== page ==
Blood tests in PNH show changes consistent with intravascular hemolytic anemia: low hemoglobin, raised lactate dehydrogenase, raised bilirubin (a breakdown product of hemoglobin), and decreased levels of haptoglobin; there can be raised reticulocytes (immature red cells released by the bone marrow to replace the destroyed cells) if there is no iron deficiency present. Thedirect antiglobulin test (DAT, or direct Coombs' test) is negative, as the hemolysis of PNH is not caused by antibodies. If the PNH occurs in the setting of known (or suspected) aplastic anemia, abnormal white blood cell counts and decreased platelet counts may be seen at this. In this case, anemia may be caused by insufficient red blood cell production in addition to the hemolysis.
Historically, the sucrose lysis test, in which a patient's red blood cells are placed in low-ionic-strength solution and observed for hemolysis, was used for screening. If this was positive, theHam's acid hemolysis test (after Dr Thomas Ham, who described the test in 1937) was performed for confirmation. The Ham test involves placing red blood cells in mild acid; a positive result (increased RBC fragility) indicates PNH or Congenital dyserythropoietic anemia. This is now an obsolete test for diagnosing PNH due to its low sensitivity and specificity.
Today, the gold standard is flow cytometry for CD55 and CD59 on white and red blood cells. Based on the levels of these cell proteins, erythrocytes may be classified as type I, II, or III PNH cells. Type I cells have normal levels of CD55 and CD59; type II have reduced levels; and type III have absent levels. The fluorescein-labeled proaerolysin (FLAER) test is being used more frequently to diagnose PNH. FLAER binds selectively to the glycophosphatidylinositol anchor and is more accurate in demonstrating a deficit than simply for CD59 or CD55.
PNH is classified by the context under which it is diagnosed:
- Classic PNH. Evidence of PNH in the absence of another bone marrow disorder.
- PNH in the setting of another specified bone marrow disorder such as aplastic anemia and mylodylastic syndrome (MDS).
- Subclinical PNH. PNH abnormalities on flow cytometry without signs of hemolysis.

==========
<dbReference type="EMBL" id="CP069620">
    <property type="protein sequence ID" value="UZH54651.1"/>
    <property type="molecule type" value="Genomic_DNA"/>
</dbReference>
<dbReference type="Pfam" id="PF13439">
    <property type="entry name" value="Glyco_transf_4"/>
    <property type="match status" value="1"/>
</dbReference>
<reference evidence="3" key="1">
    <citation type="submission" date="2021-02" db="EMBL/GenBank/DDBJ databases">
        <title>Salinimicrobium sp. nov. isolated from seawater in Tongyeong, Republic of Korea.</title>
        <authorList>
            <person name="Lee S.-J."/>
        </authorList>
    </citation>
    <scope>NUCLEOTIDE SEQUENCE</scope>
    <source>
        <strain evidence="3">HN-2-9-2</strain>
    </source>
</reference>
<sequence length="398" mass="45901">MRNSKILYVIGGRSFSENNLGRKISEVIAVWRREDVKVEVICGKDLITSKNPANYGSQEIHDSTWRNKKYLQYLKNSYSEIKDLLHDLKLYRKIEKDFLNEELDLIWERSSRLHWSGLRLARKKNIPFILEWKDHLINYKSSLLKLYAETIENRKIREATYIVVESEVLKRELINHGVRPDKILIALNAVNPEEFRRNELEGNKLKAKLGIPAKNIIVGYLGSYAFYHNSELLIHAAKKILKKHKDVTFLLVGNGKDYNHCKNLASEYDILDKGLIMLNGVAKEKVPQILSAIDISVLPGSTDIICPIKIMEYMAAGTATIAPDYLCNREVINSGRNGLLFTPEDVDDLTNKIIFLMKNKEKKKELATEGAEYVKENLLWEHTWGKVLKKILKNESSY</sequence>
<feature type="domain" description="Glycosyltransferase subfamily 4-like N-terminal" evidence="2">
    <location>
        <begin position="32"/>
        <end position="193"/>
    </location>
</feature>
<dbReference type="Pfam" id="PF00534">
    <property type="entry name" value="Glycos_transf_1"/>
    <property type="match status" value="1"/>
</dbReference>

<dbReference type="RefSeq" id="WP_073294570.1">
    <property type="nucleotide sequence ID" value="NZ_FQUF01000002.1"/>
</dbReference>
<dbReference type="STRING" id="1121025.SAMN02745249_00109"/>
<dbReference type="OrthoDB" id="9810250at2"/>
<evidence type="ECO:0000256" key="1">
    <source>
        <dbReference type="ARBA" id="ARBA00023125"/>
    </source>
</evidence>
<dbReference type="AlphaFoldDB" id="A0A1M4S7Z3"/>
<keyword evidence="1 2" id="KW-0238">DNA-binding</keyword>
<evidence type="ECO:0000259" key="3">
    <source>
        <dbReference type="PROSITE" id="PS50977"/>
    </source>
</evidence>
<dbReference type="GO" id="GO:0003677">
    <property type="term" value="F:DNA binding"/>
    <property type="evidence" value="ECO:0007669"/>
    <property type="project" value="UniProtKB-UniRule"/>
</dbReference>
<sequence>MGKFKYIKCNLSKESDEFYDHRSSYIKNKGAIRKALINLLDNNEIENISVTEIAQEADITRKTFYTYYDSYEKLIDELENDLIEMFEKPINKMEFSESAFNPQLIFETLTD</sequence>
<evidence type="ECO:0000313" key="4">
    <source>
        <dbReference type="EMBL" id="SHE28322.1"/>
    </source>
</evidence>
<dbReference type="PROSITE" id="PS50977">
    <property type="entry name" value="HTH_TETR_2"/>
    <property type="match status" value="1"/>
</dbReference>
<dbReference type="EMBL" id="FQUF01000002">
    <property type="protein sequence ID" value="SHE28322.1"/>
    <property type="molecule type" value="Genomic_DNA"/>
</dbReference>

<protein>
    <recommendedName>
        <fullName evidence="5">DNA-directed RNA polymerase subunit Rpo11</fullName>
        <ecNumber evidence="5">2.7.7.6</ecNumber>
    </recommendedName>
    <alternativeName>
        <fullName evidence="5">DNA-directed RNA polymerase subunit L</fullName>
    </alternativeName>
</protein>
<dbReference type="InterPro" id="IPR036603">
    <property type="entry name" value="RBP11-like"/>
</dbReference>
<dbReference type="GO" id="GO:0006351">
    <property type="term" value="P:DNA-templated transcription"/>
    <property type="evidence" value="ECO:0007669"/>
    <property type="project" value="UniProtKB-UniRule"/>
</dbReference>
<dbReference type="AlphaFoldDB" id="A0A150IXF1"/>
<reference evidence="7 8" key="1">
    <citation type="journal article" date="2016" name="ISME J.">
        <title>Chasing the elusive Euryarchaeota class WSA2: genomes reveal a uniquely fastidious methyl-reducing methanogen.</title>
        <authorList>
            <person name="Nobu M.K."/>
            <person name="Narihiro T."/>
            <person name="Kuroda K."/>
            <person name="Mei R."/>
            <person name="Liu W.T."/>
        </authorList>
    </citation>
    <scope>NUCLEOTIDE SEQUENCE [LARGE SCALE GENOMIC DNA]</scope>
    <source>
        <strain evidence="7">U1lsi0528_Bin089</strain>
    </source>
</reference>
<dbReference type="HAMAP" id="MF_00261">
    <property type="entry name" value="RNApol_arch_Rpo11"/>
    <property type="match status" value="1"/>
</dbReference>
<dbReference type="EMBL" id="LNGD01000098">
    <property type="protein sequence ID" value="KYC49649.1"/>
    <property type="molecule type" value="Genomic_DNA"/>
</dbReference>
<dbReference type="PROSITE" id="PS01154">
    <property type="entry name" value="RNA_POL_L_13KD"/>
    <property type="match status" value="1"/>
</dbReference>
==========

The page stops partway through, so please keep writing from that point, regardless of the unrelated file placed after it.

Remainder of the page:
The outcome varies. Most people survive greater than 10 years after their diagnosis. Death can result from complications such as blood clot formation (thrombosis) or bleeding. In rare cases, the abnormal cells may decrease over time.
- Acute myelogenous leukemia
- Aplastic anemia
- Blood clots
- Hemolytic anemia
- Iron deficiency anemia
There is disagreement as to whether steroids (such as prednisolone) can decrease the severity of hemolytic crises. Transfusion therapy may be needed; in addition to correcting significant anemia, this suppresses the production of PNH cells by the bone marrow, and indirectly the severity of the hemolysis. Iron deficiency develops with time, due to losses in urine, and may have to be treated if present. Iron therapy can result in more hemolysis as more PNH cells are produced.
PNH is a chronic condition. In patients with only a small clone and few problems, monitoring of the flow cytometry every six months gives information on the severity and risk of potential complications. Given the high risk of thrombosis in PNH, preventive treatment with warfarin decreases the risk of thrombosis in those with a large clone (50% of white blood cells type III).
Episodes of thrombosis are treated as they would in other patients, but, given that PNH is a persisting underlying cause, it is likely that treatment with warfarin or similar drugs needs to be continued long-term after an episode of thrombosis.
- Eculizumab (Soliris) - FDA-approved indication: Treatment of paroxysmal nocturnal hemoglobinuria to reduce hemolysis
Refer to Research Publication.